You can represent ANY positive integer

*n* using only three twos by writing

*n*= -log_{2}(log_{2}(√√...√2))

where log_{2} is the logarithm base 2, and there are *n* square roots.

Can you manage to do the same (that is, represent all positive integers) using three *THREEs* instead? And by using only *TWO* twos?

Using only two 2's:

sec (arctan (sqrt x)) = sqrt (x + 1) is true for all positive values of x, so starting at x=2:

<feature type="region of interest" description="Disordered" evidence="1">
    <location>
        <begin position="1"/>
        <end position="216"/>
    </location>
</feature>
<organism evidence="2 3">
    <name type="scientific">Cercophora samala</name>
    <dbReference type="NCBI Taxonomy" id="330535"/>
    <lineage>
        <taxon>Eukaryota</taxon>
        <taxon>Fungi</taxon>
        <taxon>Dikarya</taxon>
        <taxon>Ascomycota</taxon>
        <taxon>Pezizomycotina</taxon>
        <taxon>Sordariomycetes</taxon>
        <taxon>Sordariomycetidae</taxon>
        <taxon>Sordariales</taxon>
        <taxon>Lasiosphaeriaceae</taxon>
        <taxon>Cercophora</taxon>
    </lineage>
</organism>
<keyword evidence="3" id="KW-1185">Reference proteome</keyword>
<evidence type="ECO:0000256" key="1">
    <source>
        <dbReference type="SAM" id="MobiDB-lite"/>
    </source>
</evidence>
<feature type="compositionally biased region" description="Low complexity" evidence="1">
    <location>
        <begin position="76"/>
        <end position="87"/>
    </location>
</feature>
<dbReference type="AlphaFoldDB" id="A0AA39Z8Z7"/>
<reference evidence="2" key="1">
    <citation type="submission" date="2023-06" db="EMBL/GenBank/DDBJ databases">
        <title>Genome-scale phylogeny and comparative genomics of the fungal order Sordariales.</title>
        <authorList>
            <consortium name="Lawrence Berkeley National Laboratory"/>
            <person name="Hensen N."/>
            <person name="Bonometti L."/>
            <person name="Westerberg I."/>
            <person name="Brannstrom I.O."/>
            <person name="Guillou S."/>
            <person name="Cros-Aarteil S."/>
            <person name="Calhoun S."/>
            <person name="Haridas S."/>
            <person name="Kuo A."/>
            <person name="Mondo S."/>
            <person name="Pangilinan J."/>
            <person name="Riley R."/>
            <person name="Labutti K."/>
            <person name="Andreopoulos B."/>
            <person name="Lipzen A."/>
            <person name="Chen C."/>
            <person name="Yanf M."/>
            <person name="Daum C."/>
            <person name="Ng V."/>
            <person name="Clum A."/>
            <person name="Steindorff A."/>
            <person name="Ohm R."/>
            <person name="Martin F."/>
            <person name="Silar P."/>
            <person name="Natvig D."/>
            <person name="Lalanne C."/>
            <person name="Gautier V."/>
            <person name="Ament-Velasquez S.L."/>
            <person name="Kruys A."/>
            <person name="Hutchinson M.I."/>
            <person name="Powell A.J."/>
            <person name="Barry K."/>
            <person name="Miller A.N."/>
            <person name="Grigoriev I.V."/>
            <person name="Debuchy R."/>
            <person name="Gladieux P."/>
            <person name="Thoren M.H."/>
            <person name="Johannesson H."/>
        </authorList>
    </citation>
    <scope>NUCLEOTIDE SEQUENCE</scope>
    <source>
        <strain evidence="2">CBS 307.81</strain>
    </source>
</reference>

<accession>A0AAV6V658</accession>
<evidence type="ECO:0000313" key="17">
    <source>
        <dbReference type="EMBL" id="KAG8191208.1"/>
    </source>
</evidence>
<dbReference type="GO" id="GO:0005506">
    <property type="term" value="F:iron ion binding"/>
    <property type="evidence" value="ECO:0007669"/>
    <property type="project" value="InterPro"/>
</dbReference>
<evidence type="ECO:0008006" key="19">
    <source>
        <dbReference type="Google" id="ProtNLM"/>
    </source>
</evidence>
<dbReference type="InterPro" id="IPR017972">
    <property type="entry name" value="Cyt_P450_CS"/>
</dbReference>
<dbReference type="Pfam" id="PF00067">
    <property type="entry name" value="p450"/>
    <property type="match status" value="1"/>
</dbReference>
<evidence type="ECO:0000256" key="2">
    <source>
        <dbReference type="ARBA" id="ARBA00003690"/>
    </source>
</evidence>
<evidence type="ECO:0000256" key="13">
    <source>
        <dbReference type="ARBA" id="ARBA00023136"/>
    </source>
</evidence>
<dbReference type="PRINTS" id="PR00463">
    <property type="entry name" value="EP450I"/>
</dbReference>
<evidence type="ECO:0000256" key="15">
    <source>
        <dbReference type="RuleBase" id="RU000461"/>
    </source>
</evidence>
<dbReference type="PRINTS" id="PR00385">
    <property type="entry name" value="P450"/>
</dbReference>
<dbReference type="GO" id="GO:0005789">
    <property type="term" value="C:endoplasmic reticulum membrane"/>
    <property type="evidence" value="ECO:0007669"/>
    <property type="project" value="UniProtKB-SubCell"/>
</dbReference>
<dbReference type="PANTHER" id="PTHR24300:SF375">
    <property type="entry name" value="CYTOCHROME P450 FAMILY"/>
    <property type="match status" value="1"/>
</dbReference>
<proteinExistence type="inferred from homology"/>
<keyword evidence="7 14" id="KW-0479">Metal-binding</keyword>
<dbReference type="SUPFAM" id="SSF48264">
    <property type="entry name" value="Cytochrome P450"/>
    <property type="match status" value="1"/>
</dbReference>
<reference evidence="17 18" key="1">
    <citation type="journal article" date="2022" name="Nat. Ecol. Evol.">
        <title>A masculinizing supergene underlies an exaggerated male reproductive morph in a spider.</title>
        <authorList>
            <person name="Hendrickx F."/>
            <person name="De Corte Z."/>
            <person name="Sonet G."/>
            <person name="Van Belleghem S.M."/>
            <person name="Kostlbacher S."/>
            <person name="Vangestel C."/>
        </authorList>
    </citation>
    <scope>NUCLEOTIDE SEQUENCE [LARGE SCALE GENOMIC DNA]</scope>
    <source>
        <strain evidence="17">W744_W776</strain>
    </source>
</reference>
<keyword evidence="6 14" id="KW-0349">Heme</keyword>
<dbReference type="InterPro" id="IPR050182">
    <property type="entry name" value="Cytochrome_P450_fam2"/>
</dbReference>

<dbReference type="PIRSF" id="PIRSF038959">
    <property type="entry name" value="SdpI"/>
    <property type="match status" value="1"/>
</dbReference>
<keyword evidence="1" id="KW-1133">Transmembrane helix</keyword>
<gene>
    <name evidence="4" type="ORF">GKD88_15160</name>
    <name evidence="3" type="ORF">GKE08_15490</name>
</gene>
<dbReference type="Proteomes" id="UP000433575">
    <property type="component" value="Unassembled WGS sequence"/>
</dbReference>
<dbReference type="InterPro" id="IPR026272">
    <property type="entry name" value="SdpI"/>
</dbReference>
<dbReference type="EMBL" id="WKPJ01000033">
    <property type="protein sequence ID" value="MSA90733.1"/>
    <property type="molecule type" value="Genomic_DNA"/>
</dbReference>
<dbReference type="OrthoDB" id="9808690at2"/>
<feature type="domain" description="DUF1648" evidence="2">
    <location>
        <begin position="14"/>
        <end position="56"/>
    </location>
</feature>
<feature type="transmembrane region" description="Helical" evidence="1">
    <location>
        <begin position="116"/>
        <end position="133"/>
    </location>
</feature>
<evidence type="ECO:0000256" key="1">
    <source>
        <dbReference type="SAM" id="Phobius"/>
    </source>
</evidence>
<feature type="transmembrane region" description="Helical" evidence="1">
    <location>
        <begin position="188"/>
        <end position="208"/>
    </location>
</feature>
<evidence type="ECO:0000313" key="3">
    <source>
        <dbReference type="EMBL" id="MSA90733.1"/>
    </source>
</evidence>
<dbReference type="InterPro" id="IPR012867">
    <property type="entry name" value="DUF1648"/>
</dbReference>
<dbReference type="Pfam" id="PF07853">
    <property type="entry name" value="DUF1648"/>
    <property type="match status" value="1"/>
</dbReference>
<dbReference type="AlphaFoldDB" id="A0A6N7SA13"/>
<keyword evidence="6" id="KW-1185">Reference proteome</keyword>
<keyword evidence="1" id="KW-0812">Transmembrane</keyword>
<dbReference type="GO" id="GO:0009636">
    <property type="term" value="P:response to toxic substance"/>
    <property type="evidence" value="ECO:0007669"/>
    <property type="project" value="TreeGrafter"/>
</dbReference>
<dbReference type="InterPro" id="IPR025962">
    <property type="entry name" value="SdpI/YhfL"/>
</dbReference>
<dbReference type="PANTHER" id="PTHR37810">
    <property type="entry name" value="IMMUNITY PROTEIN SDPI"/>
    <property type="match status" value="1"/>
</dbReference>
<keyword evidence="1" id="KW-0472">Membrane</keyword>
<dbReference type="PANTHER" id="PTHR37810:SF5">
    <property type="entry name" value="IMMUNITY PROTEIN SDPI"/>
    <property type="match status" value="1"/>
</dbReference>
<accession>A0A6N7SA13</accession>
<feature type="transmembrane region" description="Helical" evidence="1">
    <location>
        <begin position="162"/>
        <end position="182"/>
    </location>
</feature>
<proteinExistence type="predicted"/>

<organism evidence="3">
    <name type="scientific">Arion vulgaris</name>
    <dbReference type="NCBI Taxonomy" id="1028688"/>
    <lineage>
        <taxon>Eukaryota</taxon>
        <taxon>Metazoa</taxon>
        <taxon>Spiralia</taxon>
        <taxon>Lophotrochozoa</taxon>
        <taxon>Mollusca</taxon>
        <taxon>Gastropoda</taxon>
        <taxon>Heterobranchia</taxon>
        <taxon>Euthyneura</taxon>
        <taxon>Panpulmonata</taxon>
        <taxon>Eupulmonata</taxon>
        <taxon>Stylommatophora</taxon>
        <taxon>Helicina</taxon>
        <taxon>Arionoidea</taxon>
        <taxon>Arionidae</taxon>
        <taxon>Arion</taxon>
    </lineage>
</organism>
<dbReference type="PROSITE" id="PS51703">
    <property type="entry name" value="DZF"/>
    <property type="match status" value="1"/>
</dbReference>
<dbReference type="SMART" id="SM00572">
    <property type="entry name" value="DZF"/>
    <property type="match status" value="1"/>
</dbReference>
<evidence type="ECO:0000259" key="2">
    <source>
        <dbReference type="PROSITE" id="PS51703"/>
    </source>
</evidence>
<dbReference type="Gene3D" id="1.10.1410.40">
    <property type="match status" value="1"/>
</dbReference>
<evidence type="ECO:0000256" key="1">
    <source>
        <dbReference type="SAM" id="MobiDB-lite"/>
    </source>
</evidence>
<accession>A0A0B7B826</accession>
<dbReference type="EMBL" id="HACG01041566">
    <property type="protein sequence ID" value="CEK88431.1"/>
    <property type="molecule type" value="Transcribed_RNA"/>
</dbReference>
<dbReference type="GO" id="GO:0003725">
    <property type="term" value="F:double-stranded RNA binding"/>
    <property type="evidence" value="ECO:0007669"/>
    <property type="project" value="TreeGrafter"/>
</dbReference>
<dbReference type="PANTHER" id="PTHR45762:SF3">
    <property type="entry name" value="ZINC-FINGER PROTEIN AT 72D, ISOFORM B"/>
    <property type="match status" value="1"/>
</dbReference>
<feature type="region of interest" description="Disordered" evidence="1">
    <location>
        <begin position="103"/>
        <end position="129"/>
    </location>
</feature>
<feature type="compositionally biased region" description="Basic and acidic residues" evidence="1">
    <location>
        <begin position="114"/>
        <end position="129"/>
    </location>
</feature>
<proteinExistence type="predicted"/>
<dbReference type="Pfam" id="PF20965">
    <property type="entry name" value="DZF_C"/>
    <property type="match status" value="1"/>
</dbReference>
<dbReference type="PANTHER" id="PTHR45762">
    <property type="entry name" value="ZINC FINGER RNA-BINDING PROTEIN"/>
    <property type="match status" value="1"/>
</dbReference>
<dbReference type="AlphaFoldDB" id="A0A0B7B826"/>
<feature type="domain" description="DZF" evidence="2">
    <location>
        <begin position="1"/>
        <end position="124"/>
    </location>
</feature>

(sec (arctan (sqrt 2)))^2 = 3

(sec (arctan (sec (arctan (sqrt 2)))))^2 = 4

(sec (arctan (sec (arctan (sec (arctan (sqrt 2)))))))^2 = 5

(sec (arctan (sec (arctan (sec (arctan (sec (arctan (sqrt 2)))))))))^2 = 6

Using only two 3's:

The exponent 2 can be written as (sec (arctan (sqrt 3))) = 2, so starting at x=3:

(sec (arctan (sqrt 3)))^(sec (arctan (sqrt 3))) = 4

(sec (arctan (sec (arctan (sqrt 3)))))^(sec (arctan (sqrt 3))) = 5

(sec (arctan (sec (arctan (sec (arctan (sqrt 3)))))))^(sec (arctan (sqrt 3))) = 6

(sec (arctan (sec (arctan (sec (arctan (sec (arctan (sqrt 3)))))))))^(sec (arctan (sqrt 3))) = 7

*Edited on ***December 10, 2003, 11:19 am**